Executive Summary Sample

July 3, 2012


In light of political instability and conflicts occurring in the Arab Spring, Khalid Koser of Brookings-LSE discusses the three matters that are of concern to the MENA regions regarding migration and displacement:

  1. New and Continuing Displacement

In Syria, 156,000 people have been displaced this past year, according to the Internal Displacement Monitoring Centre, making the total of internally displaced persons 589,000. The UNHCR has an estimate of more than “88,000 registered Syrian refugees, in Lebanon, Jordan, Turkey and Iraq.” The UNHCR issued a regional appeal in March 2012 for $84 million to combat a food shortage and absence of rudimentary household items for many Syrian refugees, was only funded at 36 percent as of May. The properties of many of the IDPs have been looted or damaged according to The International Committee of the Red Cross reports. Buildings that sheltered many IDPs do not have water and electricity access, as well as have been damaged. As the level of violence in Syria increases so does the number of those fleeing for safety- a matter of deep concern since Syria hosts about one million Iraqi refugees, 100,000 of which receive UNHCR aid, and nearly half a million Palestinian refugees. Reports say that some Iraqi refugees have returned back to Iraq. Parts of the Syrian regime have accused the Palestinians of supporting the revolution, worrying analysts that the regime may attack the refugee camps, but widespread violence, displacing some Palestinians is more probable. An estimated 175,000 people have been displaced this year in Yemen and the estimated half million displaced last year in Libya have returned home, yet 70,000 people continue to be internally displaced. Of great worry are the outcome of Qaddafi supporters and the restitution of property.

  1. Filling the Protection Gap for Foreign Nationals

The violence in Libya displaced half a million foreign nationals that relied on a combined effort by the UNHCR and the International Organization on Migration, as they “fell into a legal grey zone.” Most foreign nationals have returned to their home countries, but many remain internally displaced in Libya. Returnees face employment, financial and housing difficulties upon return to their home countries, however attracting foreign nationals to return to Libya will be a struggle. In response to the large-scale displacement of foreign nationals, the international community has begun to form contingency and evacuation plans, as well as other planned responses to the future displacement of foreign nationals.

“At the level of international institutions, the focus for IOM’s annual International Dialogue on Migration in 2012 was ‘Migration Consequences of Complex Crises.’ Among the chair’s recommendations were: greater coordination between humanitarian, migration and development policies and actors in order to better integrate the different principles and procedures often adopted in these separate realms; and more coherent links between short-, medium- and long-term responses. Another recommendation was for vulnerability mapping, acknowledging that existing categories for crisis-affected populations do not always capture the vulnerabilities experienced by those displaced in crises. A third recommendation was for more innovative partnerships between the various U.N. agencies, international and non-governmental agencies involved in migration crises such as Libya, but also including a role for the private sector. There may, for example, be a role for the private sector in the provision of micro-insurance to migrants to help them cope with emergency situations.”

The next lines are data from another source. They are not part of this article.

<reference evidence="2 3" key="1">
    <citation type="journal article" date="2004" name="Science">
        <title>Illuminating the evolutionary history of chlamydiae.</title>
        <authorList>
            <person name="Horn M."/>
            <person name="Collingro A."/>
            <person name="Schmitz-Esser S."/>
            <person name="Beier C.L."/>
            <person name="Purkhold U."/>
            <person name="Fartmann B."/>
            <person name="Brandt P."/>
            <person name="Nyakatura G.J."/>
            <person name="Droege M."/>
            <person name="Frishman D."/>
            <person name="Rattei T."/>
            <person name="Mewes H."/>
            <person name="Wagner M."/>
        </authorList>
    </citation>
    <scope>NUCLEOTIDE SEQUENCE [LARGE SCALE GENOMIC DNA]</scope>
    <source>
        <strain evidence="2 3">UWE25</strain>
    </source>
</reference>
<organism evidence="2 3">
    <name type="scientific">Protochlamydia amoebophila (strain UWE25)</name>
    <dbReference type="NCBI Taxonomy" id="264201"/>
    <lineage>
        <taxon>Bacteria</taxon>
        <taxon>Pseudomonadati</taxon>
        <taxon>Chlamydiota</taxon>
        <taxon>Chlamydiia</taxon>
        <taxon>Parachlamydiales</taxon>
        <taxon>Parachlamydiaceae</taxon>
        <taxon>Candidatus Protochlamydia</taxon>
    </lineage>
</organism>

1. Developing Regional Protection Frameworks

Egypt and Tunisia have been applauded for keeping their borders open to Libyan refugees, however, Egypt has been criticized for not protecting the refugees during the Egyptian revolution and Tunisia has been criticized for not inhibiting refugees from trying to reach Europe by boat. The MENA has poor framework for the protection of displaced people as for the most part they “are not signatories of the 1951 Refugee Convention and its 1967 Protocol… Even in those countries in the region that are signatories, international protection principles have tended to be poorly applied.” The UNHCR is currently working on helping Egypt and Tunisia improve their legislation regarding refugees and asylum seekers. “And direct experience of displacement, combined with regime change based on concerns about dignity, rights, social justice, legitimate governance and representative democracy, should provide an opportunity to strengthen international protection principles, at both the national and regional levels.”


Brookings, Migration, Displacement and the Arab Spring: Prospects for the Next Year, Read more